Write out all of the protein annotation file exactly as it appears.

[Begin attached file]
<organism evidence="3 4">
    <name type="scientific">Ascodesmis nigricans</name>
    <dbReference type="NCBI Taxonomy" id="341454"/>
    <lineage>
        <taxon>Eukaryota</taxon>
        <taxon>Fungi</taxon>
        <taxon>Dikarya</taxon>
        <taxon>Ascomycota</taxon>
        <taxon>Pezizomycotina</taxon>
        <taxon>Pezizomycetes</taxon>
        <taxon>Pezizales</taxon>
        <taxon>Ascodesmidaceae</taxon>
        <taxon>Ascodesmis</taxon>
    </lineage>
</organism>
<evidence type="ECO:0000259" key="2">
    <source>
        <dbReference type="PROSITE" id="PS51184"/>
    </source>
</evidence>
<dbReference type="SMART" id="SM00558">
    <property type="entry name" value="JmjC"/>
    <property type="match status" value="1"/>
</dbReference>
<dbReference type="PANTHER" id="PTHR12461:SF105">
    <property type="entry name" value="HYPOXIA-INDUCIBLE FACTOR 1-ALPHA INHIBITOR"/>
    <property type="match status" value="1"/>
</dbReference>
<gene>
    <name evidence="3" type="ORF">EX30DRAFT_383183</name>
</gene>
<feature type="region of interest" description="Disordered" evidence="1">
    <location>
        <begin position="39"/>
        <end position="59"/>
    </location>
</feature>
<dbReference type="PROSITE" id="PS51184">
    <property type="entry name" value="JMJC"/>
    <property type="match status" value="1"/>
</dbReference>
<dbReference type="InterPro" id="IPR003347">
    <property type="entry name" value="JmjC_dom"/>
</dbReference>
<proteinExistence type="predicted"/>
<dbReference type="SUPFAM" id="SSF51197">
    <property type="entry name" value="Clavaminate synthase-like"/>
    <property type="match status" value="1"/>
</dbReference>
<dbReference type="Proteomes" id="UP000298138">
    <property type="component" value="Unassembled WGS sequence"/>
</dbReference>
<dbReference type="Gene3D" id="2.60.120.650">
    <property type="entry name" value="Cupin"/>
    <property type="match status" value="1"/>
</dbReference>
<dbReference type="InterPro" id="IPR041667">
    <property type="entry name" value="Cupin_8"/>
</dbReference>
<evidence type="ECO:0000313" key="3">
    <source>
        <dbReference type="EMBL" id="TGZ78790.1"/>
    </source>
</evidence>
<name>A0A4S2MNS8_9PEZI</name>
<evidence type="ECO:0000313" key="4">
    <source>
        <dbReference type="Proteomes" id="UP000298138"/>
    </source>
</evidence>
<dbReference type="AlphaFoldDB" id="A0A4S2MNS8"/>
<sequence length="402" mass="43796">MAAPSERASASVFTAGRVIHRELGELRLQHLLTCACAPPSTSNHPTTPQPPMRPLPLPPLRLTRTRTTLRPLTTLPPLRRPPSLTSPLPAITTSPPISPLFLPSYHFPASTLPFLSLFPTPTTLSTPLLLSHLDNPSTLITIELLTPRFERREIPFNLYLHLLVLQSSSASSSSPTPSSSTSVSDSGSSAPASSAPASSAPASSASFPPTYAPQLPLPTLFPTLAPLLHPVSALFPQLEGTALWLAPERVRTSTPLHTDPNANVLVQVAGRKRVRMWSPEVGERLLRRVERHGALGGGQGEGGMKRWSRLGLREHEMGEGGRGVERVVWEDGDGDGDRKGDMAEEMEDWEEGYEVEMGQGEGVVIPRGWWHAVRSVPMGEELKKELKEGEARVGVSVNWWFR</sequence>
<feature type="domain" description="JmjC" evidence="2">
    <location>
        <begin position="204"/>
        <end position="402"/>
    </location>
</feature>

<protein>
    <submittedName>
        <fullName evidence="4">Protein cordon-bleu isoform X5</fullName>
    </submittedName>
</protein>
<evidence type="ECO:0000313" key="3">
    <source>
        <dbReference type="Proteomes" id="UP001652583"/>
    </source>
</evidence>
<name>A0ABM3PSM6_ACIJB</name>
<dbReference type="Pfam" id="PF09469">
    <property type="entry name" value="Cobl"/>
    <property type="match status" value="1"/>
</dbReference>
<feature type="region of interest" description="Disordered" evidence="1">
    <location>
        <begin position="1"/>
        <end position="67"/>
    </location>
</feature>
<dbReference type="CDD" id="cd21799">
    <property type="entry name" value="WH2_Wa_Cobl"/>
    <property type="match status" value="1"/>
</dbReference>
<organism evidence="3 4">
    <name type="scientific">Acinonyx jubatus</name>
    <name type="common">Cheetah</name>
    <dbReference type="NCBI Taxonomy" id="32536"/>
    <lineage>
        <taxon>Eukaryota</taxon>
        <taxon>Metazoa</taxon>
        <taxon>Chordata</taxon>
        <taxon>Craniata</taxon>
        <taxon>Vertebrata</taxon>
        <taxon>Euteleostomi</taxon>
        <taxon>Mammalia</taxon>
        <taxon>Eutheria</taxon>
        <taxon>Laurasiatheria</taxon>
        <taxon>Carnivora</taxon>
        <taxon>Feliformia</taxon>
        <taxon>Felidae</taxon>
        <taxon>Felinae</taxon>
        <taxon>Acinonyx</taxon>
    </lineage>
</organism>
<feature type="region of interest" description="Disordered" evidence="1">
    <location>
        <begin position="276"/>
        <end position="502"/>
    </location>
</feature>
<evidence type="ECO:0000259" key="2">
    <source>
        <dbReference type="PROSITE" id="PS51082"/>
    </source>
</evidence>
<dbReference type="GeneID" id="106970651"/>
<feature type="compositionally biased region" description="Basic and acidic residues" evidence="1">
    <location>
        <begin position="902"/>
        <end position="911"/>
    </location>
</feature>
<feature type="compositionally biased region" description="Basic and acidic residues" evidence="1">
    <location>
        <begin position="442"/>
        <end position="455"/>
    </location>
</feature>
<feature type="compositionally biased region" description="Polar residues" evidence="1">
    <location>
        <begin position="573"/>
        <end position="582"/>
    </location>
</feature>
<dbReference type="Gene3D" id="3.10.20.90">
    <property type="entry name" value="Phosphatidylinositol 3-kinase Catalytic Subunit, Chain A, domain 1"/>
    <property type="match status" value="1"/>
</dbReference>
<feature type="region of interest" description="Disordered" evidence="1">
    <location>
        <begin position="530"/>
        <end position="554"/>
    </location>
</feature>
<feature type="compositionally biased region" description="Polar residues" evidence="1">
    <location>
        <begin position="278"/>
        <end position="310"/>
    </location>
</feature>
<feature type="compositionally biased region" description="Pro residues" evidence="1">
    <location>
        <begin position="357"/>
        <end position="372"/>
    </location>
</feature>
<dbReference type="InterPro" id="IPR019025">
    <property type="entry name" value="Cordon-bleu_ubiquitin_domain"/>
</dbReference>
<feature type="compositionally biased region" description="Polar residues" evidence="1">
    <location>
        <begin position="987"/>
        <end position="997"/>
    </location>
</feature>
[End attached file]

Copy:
<organism evidence="3 4">
    <name type="scientific">Ascodesmis nigricans</name>
    <dbReference type="NCBI Taxonomy" id="341454"/>
    <lineage>
        <taxon>Eukaryota</taxon>
        <taxon>Fungi</taxon>
        <taxon>Dikarya</taxon>
        <taxon>Ascomycota</taxon>
        <taxon>Pezizomycotina</taxon>
        <taxon>Pezizomycetes</taxon>
        <taxon>Pezizales</taxon>
        <taxon>Ascodesmidaceae</taxon>
        <taxon>Ascodesmis</taxon>
    </lineage>
</organism>
<evidence type="ECO:0000259" key="2">
    <source>
        <dbReference type="PROSITE" id="PS51184"/>
    </source>
</evidence>
<dbReference type="SMART" id="SM00558">
    <property type="entry name" value="JmjC"/>
    <property type="match status" value="1"/>
</dbReference>
<dbReference type="PANTHER" id="PTHR12461:SF105">
    <property type="entry name" value="HYPOXIA-INDUCIBLE FACTOR 1-ALPHA INHIBITOR"/>
    <property type="match status" value="1"/>
</dbReference>
<gene>
    <name evidence="3" type="ORF">EX30DRAFT_383183</name>
</gene>
<feature type="region of interest" description="Disordered" evidence="1">
    <location>
        <begin position="39"/>
        <end position="59"/>
    </location>
</feature>
<dbReference type="PROSITE" id="PS51184">
    <property type="entry name" value="JMJC"/>
    <property type="match status" value="1"/>
</dbReference>
<dbReference type="InterPro" id="IPR003347">
    <property type="entry name" value="JmjC_dom"/>
</dbReference>
<proteinExistence type="predicted"/>
<dbReference type="SUPFAM" id="SSF51197">
    <property type="entry name" value="Clavaminate synthase-like"/>
    <property type="match status" value="1"/>
</dbReference>
<dbReference type="Proteomes" id="UP000298138">
    <property type="component" value="Unassembled WGS sequence"/>
</dbReference>
<dbReference type="Gene3D" id="2.60.120.650">
    <property type="entry name" value="Cupin"/>
    <property type="match status" value="1"/>
</dbReference>
<dbReference type="InterPro" id="IPR041667">
    <property type="entry name" value="Cupin_8"/>
</dbReference>
<evidence type="ECO:0000313" key="3">
    <source>
        <dbReference type="EMBL" id="TGZ78790.1"/>
    </source>
</evidence>
<name>A0A4S2MNS8_9PEZI</name>
<evidence type="ECO:0000313" key="4">
    <source>
        <dbReference type="Proteomes" id="UP000298138"/>
    </source>
</evidence>
<dbReference type="AlphaFoldDB" id="A0A4S2MNS8"/>
<sequence length="402" mass="43796">MAAPSERASASVFTAGRVIHRELGELRLQHLLTCACAPPSTSNHPTTPQPPMRPLPLPPLRLTRTRTTLRPLTTLPPLRRPPSLTSPLPAITTSPPISPLFLPSYHFPASTLPFLSLFPTPTTLSTPLLLSHLDNPSTLITIELLTPRFERREIPFNLYLHLLVLQSSSASSSSPTPSSSTSVSDSGSSAPASSAPASSAPASSASFPPTYAPQLPLPTLFPTLAPLLHPVSALFPQLEGTALWLAPERVRTSTPLHTDPNANVLVQVAGRKRVRMWSPEVGERLLRRVERHGALGGGQGEGGMKRWSRLGLREHEMGEGGRGVERVVWEDGDGDGDRKGDMAEEMEDWEEGYEVEMGQGEGVVIPRGWWHAVRSVPMGEELKKELKEGEARVGVSVNWWFR</sequence>
<feature type="domain" description="JmjC" evidence="2">
    <location>
        <begin position="204"/>
        <end position="402"/>
    </location>
</feature>

<protein>
    <submittedName>
        <fullName evidence="4">Protein cordon-bleu isoform X5</fullName>
    </submittedName>
</protein>
<evidence type="ECO:0000313" key="3">
    <source>
        <dbReference type="Proteomes" id="UP001652583"/>
    </source>
</evidence>
<name>A0ABM3PSM6_ACIJB</name>
<dbReference type="Pfam" id="PF09469">
    <property type="entry name" value="Cobl"/>
    <property type="match status" value="1"/>
</dbReference>
<feature type="region of interest" description="Disordered" evidence="1">
    <location>
        <begin position="1"/>
        <end position="67"/>
    </location>
</feature>
<dbReference type="CDD" id="cd21799">
    <property type="entry name" value="WH2_Wa_Cobl"/>
    <property type="match status" value="1"/>
</dbReference>
<organism evidence="3 4">
    <name type="scientific">Acinonyx jubatus</name>
    <name type="common">Cheetah</name>
    <dbReference type="NCBI Taxonomy" id="32536"/>
    <lineage>
        <taxon>Eukaryota</taxon>
        <taxon>Metazoa</taxon>
        <taxon>Chordata</taxon>
        <taxon>Craniata</taxon>
        <taxon>Vertebrata</taxon>
        <taxon>Euteleostomi</taxon>
        <taxon>Mammalia</taxon>
        <taxon>Eutheria</taxon>
        <taxon>Laurasiatheria</taxon>
        <taxon>Carnivora</taxon>
        <taxon>Feliformia</taxon>
        <taxon>Felidae</taxon>
        <taxon>Felinae</taxon>
        <taxon>Acinonyx</taxon>
    </lineage>
</organism>
<feature type="region of interest" description="Disordered" evidence="1">
    <location>
        <begin position="276"/>
        <end position="502"/>
    </location>
</feature>
<evidence type="ECO:0000259" key="2">
    <source>
        <dbReference type="PROSITE" id="PS51082"/>
    </source>
</evidence>
<dbReference type="GeneID" id="106970651"/>
<feature type="compositionally biased region" description="Basic and acidic residues" evidence="1">
    <location>
        <begin position="902"/>
        <end position="911"/>
    </location>
</feature>
<feature type="compositionally biased region" description="Basic and acidic residues" evidence="1">
    <location>
        <begin position="442"/>
        <end position="455"/>
    </location>
</feature>
<feature type="compositionally biased region" description="Polar residues" evidence="1">
    <location>
        <begin position="573"/>
        <end position="582"/>
    </location>
</feature>
<dbReference type="Gene3D" id="3.10.20.90">
    <property type="entry name" value="Phosphatidylinositol 3-kinase Catalytic Subunit, Chain A, domain 1"/>
    <property type="match status" value="1"/>
</dbReference>
<feature type="region of interest" description="Disordered" evidence="1">
    <location>
        <begin position="530"/>
        <end position="554"/>
    </location>
</feature>
<feature type="compositionally biased region" description="Polar residues" evidence="1">
    <location>
        <begin position="278"/>
        <end position="310"/>
    </location>
</feature>
<feature type="compositionally biased region" description="Pro residues" evidence="1">
    <location>
        <begin position="357"/>
        <end position="372"/>
    </location>
</feature>
<dbReference type="InterPro" id="IPR019025">
    <property type="entry name" value="Cordon-bleu_ubiquitin_domain"/>
</dbReference>
<feature type="compositionally biased region" description="Polar residues" evidence="1">
    <location>
        <begin position="987"/>
        <end position="997"/>
    </location>
</feature>